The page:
The rain waxed and waned and by lunch we were pretty exercised and very ready for the epic gluttony of sandwiches that awaited us. After looking through all of the dry bags a couple times, we came to the conclusion that we had toted about 78 lbs of power bars with us, and zero sandwiches. Our guide was apologetic and concerned…’Would you like some yogurt-covered raisins?’ Tank still had half his breakfast burrito in foil and Robin had arrived with a bespoke veggie sandwich, while the rest of us settled for sampler platters of power bars heavily-favoring almonds with salted toppings. Our respite came in the form of hummus. Because, after all, why wouldn’t one bring hummus to a glacier expedition? Hummus was suggested and immediately shot down as not being legit expedition food. As we silently realized we could probably only get about 450 calories out of power bars before we began repeating flavors, a ginormous bag of chips was produced. ‘We have chips.’ ‘They’re multi-grain.’ At this precise moment, Robin strode up from the glacier and corrected with a proper Welsh/Scottish-inflected, ‘They’re quinoa.’ Our guide was now less apologetic, but still seemed concerned…it’s not clear if in the glacier expedition by-laws it’s permissible or not to eat a small vat of hummus on an Alaskan glacier…whether or not there are pine nuts on top. (It would be apropros to suggest that Robin again corrected us to clarify they were actually ‘pignolia,’ but that may or may not have happened.)
And so it came to be that we devoured a tub of hummus with quinoa chips at the foot of Shoup Glacier, forever thawing the history of glaciological gastronomy. The cadre of young folk camped out in the quarters above the kayak shop ended up eating the sandwiches, which nudged us into a nostalgic mid-life reverie about whether or not we should have done something like that when we were younger.
You go through each day in part to experience what is going to happen. Just because you make plans… Over dinner we met back up with our guide and our 6th companion, who had paddled with Richard during the day. (Erik and Robin were partnered, as were Tank and I). We got to talking and she shared with us that she was on her own Journey, for her own son, who died in a car accident a few months ago. She had spent time near his home and now was visiting places they had talked about going to and sort of dreamed of seeing. One might think a fellow bereaved parent would have the ‘right words to say’ or can somehow do a great job of empathizing, but things don’t really work that way. I suspect that the limits of human empathy and understanding are probably good defensive characteristics, as it would just hurt too much to be able to share sorrow that deeply, and certainly for that long. Better to have friends who can lift you up and carry you when you lose your footing. I hope that it is understandable that I have great difficulty (at least now) with the idea—the situational architecture—of things ‘happening for a reason.’ I just can’t get past the first and biggest exception…Juliet. For whatever reason we crossed paths, I’m happy that it happened and I hope that something—anything—I said made sense and helps somehow, someday. (I mean, I sort of kept talking and talking, so it’s not like any normal person could actually remember everything I said…) Safe travels on your Journey…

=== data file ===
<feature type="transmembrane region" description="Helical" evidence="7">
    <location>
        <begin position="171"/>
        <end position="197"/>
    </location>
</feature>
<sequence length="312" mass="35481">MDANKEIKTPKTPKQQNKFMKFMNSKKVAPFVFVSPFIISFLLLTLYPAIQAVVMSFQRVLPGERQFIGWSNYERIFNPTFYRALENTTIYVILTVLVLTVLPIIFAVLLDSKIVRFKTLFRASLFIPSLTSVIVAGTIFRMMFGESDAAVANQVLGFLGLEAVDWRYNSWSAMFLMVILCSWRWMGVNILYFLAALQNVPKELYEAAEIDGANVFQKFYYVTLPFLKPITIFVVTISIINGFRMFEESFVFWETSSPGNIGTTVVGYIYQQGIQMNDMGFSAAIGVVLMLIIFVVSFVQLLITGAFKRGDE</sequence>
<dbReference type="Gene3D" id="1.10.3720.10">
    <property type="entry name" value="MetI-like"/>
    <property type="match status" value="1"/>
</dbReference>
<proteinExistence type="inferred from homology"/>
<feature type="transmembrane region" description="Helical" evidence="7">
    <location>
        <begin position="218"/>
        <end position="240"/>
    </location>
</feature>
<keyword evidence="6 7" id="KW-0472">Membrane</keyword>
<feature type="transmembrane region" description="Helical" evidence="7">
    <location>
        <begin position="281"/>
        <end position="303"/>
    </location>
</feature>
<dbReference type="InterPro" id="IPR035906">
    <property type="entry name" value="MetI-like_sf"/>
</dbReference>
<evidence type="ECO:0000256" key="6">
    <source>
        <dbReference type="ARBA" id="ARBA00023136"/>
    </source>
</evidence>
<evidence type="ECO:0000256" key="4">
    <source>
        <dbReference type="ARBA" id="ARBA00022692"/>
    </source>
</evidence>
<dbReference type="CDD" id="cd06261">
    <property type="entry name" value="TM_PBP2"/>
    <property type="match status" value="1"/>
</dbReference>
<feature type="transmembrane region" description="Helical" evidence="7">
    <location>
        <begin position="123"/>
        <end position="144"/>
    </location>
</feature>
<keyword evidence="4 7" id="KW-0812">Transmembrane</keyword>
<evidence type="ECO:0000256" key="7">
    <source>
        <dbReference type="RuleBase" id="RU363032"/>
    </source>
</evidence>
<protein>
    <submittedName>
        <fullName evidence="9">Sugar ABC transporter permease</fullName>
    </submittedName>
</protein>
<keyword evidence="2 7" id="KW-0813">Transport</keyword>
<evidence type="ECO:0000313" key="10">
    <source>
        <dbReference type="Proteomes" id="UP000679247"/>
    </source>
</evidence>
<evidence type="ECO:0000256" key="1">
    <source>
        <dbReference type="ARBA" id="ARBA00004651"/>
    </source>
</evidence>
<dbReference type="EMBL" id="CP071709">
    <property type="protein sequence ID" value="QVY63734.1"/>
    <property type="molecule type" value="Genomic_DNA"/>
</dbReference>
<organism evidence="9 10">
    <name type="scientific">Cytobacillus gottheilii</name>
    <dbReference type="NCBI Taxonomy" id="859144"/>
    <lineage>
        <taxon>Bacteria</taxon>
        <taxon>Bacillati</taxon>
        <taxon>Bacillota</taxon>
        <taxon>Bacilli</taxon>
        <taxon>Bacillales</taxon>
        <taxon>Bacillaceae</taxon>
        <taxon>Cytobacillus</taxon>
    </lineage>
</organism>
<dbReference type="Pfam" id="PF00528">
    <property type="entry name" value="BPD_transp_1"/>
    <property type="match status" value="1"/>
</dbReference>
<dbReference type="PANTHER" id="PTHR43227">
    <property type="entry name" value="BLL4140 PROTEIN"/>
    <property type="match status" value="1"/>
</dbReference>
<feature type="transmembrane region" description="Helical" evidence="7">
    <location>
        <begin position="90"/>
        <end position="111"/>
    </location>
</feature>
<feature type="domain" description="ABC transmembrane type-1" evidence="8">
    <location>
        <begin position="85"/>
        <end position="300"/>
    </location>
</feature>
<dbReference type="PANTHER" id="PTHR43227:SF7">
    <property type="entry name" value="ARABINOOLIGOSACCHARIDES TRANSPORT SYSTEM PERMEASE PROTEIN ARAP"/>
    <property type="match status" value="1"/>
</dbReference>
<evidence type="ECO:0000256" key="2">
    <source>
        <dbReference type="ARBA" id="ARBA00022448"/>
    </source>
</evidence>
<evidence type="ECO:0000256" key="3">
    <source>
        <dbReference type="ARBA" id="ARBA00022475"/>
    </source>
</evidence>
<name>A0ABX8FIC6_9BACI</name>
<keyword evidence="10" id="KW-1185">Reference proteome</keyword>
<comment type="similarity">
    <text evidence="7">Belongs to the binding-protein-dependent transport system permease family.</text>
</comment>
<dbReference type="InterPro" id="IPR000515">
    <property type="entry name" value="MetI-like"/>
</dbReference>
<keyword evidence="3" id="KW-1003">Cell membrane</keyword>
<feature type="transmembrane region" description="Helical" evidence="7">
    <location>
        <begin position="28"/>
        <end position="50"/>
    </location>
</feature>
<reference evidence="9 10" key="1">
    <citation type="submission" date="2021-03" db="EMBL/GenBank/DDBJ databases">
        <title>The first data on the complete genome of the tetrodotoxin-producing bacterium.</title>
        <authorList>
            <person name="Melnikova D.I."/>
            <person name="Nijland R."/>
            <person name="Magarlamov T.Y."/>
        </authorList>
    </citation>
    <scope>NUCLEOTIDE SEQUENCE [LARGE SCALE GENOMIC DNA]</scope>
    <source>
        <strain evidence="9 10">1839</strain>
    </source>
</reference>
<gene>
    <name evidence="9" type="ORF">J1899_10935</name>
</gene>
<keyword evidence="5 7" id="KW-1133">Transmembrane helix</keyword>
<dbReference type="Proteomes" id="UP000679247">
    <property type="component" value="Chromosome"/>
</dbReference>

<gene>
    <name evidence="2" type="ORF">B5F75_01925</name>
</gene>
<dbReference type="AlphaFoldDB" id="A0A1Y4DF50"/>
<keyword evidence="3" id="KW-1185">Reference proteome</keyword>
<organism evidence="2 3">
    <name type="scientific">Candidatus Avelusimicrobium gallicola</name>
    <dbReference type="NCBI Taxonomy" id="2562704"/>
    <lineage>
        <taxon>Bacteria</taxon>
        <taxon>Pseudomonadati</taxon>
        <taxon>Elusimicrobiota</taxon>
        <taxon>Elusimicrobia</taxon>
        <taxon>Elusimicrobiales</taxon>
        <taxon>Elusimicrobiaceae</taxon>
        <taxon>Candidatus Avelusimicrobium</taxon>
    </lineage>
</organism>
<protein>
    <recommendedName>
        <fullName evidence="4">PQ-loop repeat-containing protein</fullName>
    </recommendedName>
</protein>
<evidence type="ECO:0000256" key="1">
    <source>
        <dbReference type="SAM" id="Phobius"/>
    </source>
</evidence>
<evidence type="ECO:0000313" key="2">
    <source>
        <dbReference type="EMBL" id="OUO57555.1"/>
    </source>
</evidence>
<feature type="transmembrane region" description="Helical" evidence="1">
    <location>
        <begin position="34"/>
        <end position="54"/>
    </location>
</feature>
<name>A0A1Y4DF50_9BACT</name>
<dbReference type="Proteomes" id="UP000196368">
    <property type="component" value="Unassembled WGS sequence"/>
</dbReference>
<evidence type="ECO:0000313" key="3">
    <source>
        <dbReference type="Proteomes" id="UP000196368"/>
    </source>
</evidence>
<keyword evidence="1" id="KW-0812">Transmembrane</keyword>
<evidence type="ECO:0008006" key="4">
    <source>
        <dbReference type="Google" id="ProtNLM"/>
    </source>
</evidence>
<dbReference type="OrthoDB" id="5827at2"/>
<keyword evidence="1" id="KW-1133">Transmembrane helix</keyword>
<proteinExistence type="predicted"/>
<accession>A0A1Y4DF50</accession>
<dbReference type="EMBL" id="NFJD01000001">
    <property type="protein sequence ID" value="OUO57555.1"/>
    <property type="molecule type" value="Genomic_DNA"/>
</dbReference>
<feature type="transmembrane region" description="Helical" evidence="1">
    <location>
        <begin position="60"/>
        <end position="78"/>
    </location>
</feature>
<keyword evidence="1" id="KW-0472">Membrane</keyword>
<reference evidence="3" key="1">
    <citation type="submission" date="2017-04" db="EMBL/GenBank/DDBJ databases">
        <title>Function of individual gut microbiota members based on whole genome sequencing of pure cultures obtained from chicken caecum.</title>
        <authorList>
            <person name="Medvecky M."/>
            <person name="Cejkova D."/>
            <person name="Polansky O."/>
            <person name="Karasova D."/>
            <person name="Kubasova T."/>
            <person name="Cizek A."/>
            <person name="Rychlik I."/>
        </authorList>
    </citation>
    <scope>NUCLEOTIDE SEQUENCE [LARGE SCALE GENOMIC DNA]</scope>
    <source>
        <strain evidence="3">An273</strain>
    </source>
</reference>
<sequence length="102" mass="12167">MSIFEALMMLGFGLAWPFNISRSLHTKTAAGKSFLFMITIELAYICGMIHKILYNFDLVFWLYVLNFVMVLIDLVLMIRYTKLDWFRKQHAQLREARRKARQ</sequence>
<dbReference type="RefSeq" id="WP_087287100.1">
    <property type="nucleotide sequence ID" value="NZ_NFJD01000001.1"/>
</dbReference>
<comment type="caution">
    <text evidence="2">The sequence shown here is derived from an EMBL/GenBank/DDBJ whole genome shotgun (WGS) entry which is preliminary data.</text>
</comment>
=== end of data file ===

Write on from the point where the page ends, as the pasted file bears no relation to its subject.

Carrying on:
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Tallying up donations on the website, it looks like we are getting close to $35K, which is really fantastic! There is yet a long way to go (mileage, donations, calendar days, etc.), but we have some additional heads to shave over the next several days. We’d love your support to get us over $40K so we can give Erik a free haircut before he returns to the lower 48 on Sunday morning. Obviously part of our purpose is to raise awareness about the need to support pediatric cancer research, but this is not merely a literal drive but a fundraising drive and we’d be so honored and happy if you would ‘Ride Along’ with us. So many thanks to everyone who has donated already and those who have favored us with likes and shares. We make such a greater impact when we share this across many, many people and make a difference together.
But tomorrow we’d like to also make a difference by giving Erik a haircut…
Barometer is plummeting, time to get out of Valdez. Next Stop: Denali.